The Effect NY’s Restrictive Laws Have on Patients

While New York lawmakers continue to fight about how, when and where
medical marijuana will be prescribed, a few pioneering clinics are
attempting to cater to the needs of the state’s consumers. One clinic
located outside of Buffalo has ten participating doctors and receives
more than 100 phone calls each day from patients attempting to access
medical marijuana.

The clinic’s lead physician, Dr. Laszlo Mechtler, realizes that the
small number of providers and the ongoing legal ambiguity is only
hurting patients. He says, "While we wait for the politicians to make
decisions, what do we do for our suffering patients? I can’t wait for a
12-year-old that has less than four months to live… That is my duty, to
relieve that suffering." Dr. Mechtler isn’t alone in these sentiments.
Thousands of patients across the state of New York want desperately to
access medical marijuana, but can’t because of the state’s restrictive
laws.

A Better Way: Why NY Should be Following CA’s Model

The fact that patients in New York are having such a difficult time
accessing care is especially tragic when you take into account how
effective medical marijuana can be as a treatment modality. Here at
HelloMD, my team recently conducted a patient response
survey
.
The survey collected answers from 1,400 medical marijuana consumers in a
variety of states. As far as I can tell, this survey is currently the
most comprehensive of its kind.

The results of the study go to show exactly how firmly medical marijuana
patients believe in the effectiveness and importance of cannabis as a
treatment option: 84 percent of respondents reported that cannabis helps
them cope with their symptoms, while 66 percent reported using the herb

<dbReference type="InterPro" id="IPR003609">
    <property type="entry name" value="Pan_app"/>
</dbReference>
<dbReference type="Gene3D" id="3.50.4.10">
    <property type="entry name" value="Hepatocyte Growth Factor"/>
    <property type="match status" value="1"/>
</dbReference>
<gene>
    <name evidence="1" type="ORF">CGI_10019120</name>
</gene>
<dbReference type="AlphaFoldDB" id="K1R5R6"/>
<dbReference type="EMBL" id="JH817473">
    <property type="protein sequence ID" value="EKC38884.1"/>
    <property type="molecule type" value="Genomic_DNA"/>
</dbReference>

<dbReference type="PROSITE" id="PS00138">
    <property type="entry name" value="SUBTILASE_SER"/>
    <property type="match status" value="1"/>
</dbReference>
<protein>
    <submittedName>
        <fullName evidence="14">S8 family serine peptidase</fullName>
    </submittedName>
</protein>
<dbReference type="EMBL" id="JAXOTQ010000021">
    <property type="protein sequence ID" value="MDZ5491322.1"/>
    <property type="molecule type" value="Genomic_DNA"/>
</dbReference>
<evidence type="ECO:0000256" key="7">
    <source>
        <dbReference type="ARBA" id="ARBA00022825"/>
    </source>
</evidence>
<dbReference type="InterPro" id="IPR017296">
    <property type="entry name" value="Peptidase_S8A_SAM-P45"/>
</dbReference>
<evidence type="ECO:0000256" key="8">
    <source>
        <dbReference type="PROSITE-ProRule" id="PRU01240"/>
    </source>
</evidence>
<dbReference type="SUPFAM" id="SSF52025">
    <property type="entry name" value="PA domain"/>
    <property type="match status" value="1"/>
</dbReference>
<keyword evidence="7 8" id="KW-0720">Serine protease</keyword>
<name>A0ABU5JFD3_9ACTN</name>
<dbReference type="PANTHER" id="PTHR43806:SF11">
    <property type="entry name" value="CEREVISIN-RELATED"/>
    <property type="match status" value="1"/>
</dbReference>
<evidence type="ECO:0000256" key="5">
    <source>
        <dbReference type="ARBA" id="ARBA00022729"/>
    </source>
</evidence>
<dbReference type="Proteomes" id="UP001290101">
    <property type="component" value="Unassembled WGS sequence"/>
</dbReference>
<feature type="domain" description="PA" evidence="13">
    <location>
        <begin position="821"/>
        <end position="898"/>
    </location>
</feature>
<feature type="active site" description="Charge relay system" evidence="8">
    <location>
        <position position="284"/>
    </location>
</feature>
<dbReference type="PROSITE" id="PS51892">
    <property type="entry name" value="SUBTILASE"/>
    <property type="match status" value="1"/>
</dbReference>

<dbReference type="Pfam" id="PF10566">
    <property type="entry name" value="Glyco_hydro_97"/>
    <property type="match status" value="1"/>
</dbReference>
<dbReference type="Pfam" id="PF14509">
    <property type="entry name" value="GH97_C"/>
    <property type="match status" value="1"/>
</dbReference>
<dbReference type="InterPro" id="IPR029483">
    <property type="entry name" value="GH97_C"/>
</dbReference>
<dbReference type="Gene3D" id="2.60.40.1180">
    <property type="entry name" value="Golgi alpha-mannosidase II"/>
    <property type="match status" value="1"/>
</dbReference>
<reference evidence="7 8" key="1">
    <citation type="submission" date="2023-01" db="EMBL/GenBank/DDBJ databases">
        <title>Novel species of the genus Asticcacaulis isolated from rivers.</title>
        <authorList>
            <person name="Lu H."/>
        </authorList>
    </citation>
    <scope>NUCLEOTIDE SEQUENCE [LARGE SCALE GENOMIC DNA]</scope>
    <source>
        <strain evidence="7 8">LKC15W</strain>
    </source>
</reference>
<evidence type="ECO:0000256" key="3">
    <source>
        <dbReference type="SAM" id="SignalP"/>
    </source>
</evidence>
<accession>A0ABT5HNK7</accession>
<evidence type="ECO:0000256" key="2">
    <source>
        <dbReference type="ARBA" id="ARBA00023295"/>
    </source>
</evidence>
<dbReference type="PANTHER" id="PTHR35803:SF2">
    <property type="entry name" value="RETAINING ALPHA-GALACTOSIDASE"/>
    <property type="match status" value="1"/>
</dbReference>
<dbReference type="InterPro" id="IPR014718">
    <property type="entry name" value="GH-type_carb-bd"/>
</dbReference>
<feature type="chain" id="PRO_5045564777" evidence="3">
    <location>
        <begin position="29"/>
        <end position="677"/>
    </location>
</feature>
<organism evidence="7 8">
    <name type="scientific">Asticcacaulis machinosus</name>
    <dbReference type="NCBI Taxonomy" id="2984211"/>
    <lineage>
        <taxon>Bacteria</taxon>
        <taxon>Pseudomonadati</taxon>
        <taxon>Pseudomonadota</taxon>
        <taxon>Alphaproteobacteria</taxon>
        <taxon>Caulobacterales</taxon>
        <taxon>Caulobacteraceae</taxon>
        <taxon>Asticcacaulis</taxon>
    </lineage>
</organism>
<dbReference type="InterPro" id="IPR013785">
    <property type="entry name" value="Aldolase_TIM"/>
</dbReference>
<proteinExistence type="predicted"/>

as their primary treatment modality. 64 percent of respondents reported
consuming marijuana daily, and no respondents reported negative
consequences of marijuana use. This survey is proof of the importance
and effectiveness of medical marijuana treatments and should be taken
into account as states like New York evaluate their medical marijuana
policies.

Conclusion

While access to medical marijuana has improved around the country, it’s
clear to me that residents of New York state are still struggling to get
the care they need. Thanks to low numbers of participating physicians,
no way for the public to access lists of approved doctors and incredibly
slow and restrictive patient certification processes, New York is
lagging behind many other states in terms of their ability to offer
consumers unimpeded access to medical marijuana.

Unfortunately, the only people suffering as a result of these failings
are the consumers themselves. While the situation in New York looks
bleak currently, I believe firmly that access to care would improve
greatly if the state would follow the leads of states like California,
where medical marijuana access is a readily available to all patients. I
believe that only when patients can access the cannabis-focused care
they need will New York begin to truly serve its residents.